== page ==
Egypt, Ethiopia and Sudan are currently engaged in vital talks over the dispute relating to the filling and operation of the Grand Ethiopian Renaissance Dam on the Nile River. While non-African actors are increasingly present in the negotiations, the African Union (AU) is playing a marginal role.
The European Green Deal has made the environment and climate change the focus of EU action. Indeed, climate change impacts are already increasing the pressure on states and societies; however, it is not yet clear how the EU can engage on climate security and environmental peacemaking. In this light, and in the run-up to the German EU Council Presidency, adelphi and its partners are organising a roundtable series on “Climate, environment, peace: Priorities for EU external action in the decade ahead”.
Climate change is not only one of the greatest global challenges, but also gives the German Federal Foreign Office the opportunity in the area of foreign policy to support other countries and international organisations in dealing with the impact of climate change and in the transformation towards a climate-neutral economy.
Climate change will shift key coordinates of foreign policy in the coming years and decades. Even now, climate policy is more than just environment policy; it has long since arrived at the centre of foreign policy. The German Foreign Office recently released a report on climate diplomacy recognizing the biggest challenges to security posed by climate change and highlighting fields of action for strengthening international climate diplomacy.
Evidence from existing programs shows that climate change adaptation interventions can contribute to peacebuilding, and peacebuilding can have significant adaptation benefits.
IHE Delft is now accepting abstracts for the 6th International Symposium on Knowledge and Capacity Development for the Water Sector. Hosted on May 27-29, 2020 in Delft, the Netherlands, the Symposium aims to build on the concepts of capacity development and move towards an implementation science.
International political boundaries are arbitrary creations. Today’s borders are better described as imaginary lines on maps, rather than hard barriers between states. Often using mountains, rivers, or other geographical landmarks, modern borders are entrenched in historic tradition rather than logic and fact. As a result, today’s international borders are poorly equipped to handle modern challenges, in particular climate change, which has already begun to threaten the most important state resource, fresh water.
Access to water can be a critical resource for cooperation, but also a source of tension. Identifying risks before their onset is crucial for the efficiency and economic feasibility of intervention strategies, but how can these risks be measured? To address this conundrum, adelphi together with several partners convened a side-event at World Water Week, which connected experts developing analytical tools to policy makers in the water sector.
Land remains the most fundamental asset for the majority of vulnerable populations living in developing countries, as their livelihoods are directly linked to agriculture. When desertification, land degradation and drought (DLDD) disrupt these livelihoods, migration is often the only option that remains. In new report, the SEI, the IOM and the UNCCD explore the links between land degradation and migration, looking into good practices and lessons learned and recommending policy approaches that address DLDD-specific migration.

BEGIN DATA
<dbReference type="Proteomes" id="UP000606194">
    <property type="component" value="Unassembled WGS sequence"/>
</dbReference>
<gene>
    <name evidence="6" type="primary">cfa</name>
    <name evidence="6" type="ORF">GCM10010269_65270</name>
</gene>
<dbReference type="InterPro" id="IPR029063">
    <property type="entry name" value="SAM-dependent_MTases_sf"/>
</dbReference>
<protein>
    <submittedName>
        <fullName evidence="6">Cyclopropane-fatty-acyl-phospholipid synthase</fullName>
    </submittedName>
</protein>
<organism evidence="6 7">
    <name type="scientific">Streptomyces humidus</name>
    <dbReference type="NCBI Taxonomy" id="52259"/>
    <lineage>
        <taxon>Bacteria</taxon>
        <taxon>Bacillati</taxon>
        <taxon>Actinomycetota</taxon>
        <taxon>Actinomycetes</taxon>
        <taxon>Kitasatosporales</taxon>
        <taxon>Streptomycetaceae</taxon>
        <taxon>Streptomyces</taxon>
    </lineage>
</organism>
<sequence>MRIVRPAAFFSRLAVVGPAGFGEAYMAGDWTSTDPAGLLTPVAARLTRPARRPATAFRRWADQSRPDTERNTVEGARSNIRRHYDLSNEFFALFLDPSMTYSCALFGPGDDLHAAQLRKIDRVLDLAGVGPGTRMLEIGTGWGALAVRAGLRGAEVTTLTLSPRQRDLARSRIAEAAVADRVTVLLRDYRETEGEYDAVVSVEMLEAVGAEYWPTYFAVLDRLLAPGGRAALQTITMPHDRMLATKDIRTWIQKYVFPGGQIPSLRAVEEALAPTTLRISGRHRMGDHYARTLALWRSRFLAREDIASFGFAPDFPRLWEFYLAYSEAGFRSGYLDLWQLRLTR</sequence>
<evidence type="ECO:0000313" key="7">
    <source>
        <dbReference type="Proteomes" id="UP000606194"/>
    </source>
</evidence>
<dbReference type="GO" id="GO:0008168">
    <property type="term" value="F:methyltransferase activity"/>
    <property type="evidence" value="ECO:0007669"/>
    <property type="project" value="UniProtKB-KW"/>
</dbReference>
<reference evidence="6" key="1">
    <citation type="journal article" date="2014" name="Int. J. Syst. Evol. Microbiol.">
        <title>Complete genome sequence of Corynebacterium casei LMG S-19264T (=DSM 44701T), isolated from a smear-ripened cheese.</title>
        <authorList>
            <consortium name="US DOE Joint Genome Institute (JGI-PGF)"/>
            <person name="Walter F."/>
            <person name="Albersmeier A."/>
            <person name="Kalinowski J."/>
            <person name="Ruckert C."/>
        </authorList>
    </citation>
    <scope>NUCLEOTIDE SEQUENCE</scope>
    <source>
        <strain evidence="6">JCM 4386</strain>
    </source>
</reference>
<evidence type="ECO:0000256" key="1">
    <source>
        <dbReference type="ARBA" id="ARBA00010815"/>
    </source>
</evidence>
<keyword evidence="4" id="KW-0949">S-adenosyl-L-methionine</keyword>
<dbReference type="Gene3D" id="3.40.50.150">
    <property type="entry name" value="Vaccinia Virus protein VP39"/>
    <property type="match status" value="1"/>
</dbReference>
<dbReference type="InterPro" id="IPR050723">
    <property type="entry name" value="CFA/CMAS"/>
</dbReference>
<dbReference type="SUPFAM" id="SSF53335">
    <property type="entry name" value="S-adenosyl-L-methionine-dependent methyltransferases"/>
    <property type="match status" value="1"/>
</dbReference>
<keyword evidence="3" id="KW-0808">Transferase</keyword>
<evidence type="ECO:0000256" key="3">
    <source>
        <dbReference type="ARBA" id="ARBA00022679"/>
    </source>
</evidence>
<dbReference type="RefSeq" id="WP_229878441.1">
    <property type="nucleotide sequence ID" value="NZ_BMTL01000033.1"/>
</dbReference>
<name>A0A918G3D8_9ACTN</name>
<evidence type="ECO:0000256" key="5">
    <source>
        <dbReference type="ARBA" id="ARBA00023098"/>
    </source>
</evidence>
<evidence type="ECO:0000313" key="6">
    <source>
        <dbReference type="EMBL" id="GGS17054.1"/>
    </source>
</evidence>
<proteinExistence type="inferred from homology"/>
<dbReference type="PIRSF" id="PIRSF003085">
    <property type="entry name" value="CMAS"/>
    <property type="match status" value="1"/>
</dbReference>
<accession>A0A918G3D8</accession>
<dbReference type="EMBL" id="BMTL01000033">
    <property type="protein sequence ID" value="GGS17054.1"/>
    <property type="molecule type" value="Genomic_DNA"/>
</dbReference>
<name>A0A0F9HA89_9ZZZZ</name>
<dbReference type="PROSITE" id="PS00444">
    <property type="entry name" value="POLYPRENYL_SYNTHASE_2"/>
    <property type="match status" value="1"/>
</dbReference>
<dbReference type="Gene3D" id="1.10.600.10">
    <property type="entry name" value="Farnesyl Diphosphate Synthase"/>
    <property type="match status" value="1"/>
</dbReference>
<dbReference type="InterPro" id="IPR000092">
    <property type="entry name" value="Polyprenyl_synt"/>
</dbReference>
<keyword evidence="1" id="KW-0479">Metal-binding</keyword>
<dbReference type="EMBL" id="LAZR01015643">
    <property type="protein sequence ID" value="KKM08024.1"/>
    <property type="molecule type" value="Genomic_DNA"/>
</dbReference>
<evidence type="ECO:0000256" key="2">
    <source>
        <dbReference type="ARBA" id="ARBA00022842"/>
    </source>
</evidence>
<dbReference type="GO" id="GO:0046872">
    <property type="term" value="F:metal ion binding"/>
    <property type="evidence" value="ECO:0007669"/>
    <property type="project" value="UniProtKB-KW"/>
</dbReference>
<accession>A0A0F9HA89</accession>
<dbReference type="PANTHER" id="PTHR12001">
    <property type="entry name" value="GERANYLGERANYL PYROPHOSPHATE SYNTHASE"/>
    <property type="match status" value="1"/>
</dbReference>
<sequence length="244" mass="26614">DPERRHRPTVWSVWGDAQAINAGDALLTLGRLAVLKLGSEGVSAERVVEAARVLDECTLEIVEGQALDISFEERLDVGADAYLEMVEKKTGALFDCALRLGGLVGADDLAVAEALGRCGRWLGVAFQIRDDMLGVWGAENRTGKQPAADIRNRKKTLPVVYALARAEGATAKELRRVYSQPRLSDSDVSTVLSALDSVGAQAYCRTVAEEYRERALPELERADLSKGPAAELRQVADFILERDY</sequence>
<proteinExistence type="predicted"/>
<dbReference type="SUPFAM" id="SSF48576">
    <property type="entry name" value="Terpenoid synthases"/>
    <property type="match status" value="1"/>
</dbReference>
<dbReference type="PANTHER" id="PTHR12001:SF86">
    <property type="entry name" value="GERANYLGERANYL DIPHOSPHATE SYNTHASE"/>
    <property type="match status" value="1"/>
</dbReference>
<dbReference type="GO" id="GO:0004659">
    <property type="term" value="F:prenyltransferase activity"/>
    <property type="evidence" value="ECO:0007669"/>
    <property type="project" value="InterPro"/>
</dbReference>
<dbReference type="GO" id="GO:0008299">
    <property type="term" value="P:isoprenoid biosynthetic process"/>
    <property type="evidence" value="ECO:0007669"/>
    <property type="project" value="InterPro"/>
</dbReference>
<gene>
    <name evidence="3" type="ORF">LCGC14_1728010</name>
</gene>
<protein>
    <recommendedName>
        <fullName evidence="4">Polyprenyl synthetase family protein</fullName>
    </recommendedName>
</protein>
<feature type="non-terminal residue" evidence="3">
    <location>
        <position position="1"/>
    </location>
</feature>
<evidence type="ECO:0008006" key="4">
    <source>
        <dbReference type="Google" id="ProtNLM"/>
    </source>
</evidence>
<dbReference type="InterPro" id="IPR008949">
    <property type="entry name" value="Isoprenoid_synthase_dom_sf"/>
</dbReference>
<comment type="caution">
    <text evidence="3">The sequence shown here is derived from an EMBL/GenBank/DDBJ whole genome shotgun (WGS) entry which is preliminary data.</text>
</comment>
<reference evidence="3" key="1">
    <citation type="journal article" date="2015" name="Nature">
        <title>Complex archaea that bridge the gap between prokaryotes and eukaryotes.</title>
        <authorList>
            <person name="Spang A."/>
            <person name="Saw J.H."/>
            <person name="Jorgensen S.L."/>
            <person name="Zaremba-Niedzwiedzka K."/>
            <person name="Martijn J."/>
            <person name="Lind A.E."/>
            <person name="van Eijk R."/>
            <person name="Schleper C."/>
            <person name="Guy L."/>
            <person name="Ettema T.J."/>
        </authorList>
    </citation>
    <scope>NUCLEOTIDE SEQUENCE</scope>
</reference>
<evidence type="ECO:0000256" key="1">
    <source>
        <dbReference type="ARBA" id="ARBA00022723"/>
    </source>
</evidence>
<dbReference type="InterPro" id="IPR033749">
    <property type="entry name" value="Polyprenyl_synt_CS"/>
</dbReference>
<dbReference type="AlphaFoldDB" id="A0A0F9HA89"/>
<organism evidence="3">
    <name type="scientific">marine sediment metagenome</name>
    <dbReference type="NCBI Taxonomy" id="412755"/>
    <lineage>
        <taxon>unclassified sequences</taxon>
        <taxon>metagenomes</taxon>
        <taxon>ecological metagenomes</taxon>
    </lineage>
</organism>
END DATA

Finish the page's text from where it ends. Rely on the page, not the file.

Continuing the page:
In the Inner Mongolian county of Horinger, Northwestern China, afforestation efforts have transformed a barren, dusty landscape into a pine forest. Planting trees has diminished the sandstorms, boosted biodiversity and improved the environment generally. As the climate emergency worsens, the potential for planted trees to draw carbon out of the atmosphere is being re-examined. What can the world learn from the Chinese experience with afforestation?
A problem is looming. Most water infrastructure isn’t designed to meet the demands of the increasingly volatile world that climate change is producing. Our modern landscape requires a reconceptualization of infrastructure’s demands and needs that often defies convention. And nowhere is a flexible and responsive approach more crucial than in water infrastructure, where we are experiencing unprecedented changes in flows and increasing pressures on consumption, according to Wellspring: Source Water Resilience and Climate Adaptation, a new report from the Global Resilience Partnership, the Alliance for Global Water Adaptation and The Nature Conservancy. The report explores some ways practitioners can take a new approach to source water protection that would enhance resilience and help sustain communities and ecosystems in a shifting climate.
Growing water scarcity and climate change effects are having a profound global impact resulting in an urgent need for increased dialogue and cooperation over shared water resources. In this policy brief, the Stockholm International Water Institute (SIWI) highlights the potential of water diplomacy as an approach for forwarding peace and the better management of transboundary waters.
World Water Week is organized by SIWI and is the annual focal point for global water issues, gathering leading water experts, decision-makers, and business leaders. The 2019 theme is “Water for society: Including all”.
A new form of organized crime has recently been emerging in the Amazon: illegal mining. Miners fell trees, use high-grade explosives for blasting soils and dredge riverbeds. But the impacts go beyond environmental damage, bringing with it a slew of other social problems. Peace researcher Adriana Abdenur urges policymakers to improve coordination and argues that diplomacy may help prevent further conflicts, corruption and crime.